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Feb 24, 2021

'Bonanza' in lumber prices unlikely to end soon: Resolute CFO

Raw lumber is unloaded from a truck at the Resolute Forest Products mill in Thunder Bay

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Resolute Forest Products Inc. Chief Financial Officer Remi Lalonde doesn’t see the frenzy in lumber prices ending anytime soon.

Lalonde said new home construction spurred largely in part by the pandemic as well as increased renovation intentions should support lumber prices for the near future.

“One of the things that was very peculiar about 2020 is the impact that the pandemic had on our business. If we roll back the tape to March and April of last year, few people expected the bonanza that we saw in the second half of the year for lumber prices, driven by strong housing starts,” he said in an interview on Wednesday. “So, that was very good for us.”

Lumber prices have rallied above US$1,000 per thousand board feet to hit a new record high in February. That’s up more than 50 per cent from the pre-pandemic high, set during the frenzy of the 2018 U.S. homebuilding season. Shares of lumber producers have responded in kind, with shares of Resolute up 217 per cent over the course of the last year.

In spite of home improvement retailers like Lowe’s Companies Inc. and The Home Depot Inc. warning that it’s uncertain whether renovation buying will continue at the current pace, Lalonde said tight supply conditions should keep a floor beneath lumber prices for some time.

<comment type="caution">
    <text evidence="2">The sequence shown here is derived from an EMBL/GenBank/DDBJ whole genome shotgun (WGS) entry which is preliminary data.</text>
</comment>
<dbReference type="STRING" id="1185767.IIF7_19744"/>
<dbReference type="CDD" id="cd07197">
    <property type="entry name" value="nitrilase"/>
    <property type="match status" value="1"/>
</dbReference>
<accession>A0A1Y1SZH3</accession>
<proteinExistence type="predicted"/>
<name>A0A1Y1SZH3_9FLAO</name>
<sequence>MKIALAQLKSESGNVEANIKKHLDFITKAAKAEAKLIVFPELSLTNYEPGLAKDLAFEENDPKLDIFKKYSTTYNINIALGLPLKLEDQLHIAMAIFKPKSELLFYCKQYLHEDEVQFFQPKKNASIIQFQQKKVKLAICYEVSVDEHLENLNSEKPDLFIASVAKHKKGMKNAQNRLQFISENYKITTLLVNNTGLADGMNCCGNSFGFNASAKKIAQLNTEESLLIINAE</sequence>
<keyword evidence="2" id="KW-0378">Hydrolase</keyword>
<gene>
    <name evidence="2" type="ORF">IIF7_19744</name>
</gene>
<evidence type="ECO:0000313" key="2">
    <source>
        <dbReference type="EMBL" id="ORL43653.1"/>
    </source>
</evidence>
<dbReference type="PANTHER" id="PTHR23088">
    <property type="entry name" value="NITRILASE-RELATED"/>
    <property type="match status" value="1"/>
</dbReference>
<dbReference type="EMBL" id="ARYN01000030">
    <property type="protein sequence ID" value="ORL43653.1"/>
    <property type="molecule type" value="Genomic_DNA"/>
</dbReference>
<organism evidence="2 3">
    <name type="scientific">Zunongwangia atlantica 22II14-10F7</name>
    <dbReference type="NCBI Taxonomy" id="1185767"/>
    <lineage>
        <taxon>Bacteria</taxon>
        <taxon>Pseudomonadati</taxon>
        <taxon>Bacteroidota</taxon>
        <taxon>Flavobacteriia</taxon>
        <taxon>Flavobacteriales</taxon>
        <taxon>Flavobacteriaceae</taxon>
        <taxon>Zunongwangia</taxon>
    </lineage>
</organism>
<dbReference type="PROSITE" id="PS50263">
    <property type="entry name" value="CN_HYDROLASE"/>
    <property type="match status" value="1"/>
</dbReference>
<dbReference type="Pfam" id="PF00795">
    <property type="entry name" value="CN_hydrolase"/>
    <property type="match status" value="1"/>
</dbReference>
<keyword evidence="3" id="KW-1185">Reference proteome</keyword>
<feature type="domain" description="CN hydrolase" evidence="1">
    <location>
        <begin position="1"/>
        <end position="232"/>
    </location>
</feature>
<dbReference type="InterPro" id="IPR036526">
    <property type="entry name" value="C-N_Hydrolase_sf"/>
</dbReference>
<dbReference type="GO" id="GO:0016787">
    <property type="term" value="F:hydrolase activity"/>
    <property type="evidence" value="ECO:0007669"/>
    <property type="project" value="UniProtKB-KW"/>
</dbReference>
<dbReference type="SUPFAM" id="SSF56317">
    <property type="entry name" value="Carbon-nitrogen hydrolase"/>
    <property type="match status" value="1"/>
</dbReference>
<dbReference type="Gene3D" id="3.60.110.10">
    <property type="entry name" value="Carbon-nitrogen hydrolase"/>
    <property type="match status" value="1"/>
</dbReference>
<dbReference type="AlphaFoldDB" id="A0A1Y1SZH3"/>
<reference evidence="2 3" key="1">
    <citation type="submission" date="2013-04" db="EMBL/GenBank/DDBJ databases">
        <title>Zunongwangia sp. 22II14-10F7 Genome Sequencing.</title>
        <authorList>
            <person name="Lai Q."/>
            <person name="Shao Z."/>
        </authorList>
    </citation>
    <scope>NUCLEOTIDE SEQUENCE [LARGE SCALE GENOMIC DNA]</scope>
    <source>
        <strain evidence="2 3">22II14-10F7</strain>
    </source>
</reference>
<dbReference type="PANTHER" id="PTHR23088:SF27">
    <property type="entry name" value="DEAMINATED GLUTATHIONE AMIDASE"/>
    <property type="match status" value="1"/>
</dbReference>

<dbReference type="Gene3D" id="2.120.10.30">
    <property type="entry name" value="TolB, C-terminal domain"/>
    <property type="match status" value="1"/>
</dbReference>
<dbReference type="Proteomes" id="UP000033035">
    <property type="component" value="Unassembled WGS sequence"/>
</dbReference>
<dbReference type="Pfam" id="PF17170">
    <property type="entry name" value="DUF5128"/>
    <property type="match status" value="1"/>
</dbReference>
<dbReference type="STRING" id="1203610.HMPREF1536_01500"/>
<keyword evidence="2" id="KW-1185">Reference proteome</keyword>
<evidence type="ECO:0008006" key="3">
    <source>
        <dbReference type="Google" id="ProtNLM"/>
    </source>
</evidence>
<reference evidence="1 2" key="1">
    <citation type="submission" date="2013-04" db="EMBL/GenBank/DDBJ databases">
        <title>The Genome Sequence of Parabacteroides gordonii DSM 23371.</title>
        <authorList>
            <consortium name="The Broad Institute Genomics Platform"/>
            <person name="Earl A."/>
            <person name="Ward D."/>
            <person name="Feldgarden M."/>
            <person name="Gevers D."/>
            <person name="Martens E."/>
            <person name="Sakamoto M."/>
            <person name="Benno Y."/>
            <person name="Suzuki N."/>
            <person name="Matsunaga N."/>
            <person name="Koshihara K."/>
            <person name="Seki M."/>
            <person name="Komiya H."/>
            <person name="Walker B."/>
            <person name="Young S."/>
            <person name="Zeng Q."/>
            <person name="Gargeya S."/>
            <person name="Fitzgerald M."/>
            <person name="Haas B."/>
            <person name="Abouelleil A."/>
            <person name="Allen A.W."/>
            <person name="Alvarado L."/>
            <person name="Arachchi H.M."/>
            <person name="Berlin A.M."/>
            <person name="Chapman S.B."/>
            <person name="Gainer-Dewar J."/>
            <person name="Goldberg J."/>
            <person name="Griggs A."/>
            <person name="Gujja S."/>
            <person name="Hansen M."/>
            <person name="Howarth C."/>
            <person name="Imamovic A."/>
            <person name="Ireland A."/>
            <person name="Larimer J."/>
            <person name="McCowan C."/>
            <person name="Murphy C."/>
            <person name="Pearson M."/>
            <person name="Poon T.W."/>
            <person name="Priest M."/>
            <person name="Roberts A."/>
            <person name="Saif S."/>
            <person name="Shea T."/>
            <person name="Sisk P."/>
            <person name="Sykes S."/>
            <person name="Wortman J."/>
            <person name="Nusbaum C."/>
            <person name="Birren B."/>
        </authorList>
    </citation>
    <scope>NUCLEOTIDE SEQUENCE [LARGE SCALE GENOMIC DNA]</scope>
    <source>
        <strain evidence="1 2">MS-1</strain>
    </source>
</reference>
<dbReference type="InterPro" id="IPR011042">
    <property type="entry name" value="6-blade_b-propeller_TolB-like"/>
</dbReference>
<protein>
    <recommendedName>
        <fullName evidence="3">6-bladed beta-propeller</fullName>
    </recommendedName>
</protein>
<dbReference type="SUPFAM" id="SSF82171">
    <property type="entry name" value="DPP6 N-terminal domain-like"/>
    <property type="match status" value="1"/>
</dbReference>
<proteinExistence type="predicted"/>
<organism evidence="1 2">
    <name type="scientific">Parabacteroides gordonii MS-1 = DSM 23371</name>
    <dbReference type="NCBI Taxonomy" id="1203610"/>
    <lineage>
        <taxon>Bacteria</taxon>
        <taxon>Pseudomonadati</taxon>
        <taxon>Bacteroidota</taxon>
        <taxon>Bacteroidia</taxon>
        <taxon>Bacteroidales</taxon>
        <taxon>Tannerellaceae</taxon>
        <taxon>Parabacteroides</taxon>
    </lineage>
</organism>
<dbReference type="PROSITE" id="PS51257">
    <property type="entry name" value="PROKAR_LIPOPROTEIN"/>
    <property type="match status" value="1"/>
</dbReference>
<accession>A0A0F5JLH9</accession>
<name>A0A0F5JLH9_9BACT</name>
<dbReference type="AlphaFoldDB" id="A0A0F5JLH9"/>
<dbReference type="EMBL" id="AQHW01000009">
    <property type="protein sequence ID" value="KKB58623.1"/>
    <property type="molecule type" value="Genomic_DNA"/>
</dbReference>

“We certainly see that in the short-term and the medium-term, it’s pretty encouraging for the conditions for lumber markets and lumber prices, but ultimately the questions are going to be around additional capacity coming online,” he said. 

“There’s also some imports coming in from Europe, and whether there’s going to be an economic stall is another one of the factors we have to keep in mind.”

While lumber has emerged as the key profit driver for Resolute, the company has faced structural challenges in its newsprint division as demand from legacy media operators dries up. Lalonde said the company has made an effort to reduce its reliance on newsprint and is focusing its efforts on more profitable segments.

“The newsprint market has contracted pretty significantly. If you look at the past decade, demand is down probably 75 per cent or so,” he said. 

“So that’s forced companies like us to adapt to those conditions and what we’ve done is reduced out operating footprint over the years so that newsprint is a much smaller piece of the pie today than it was in the past."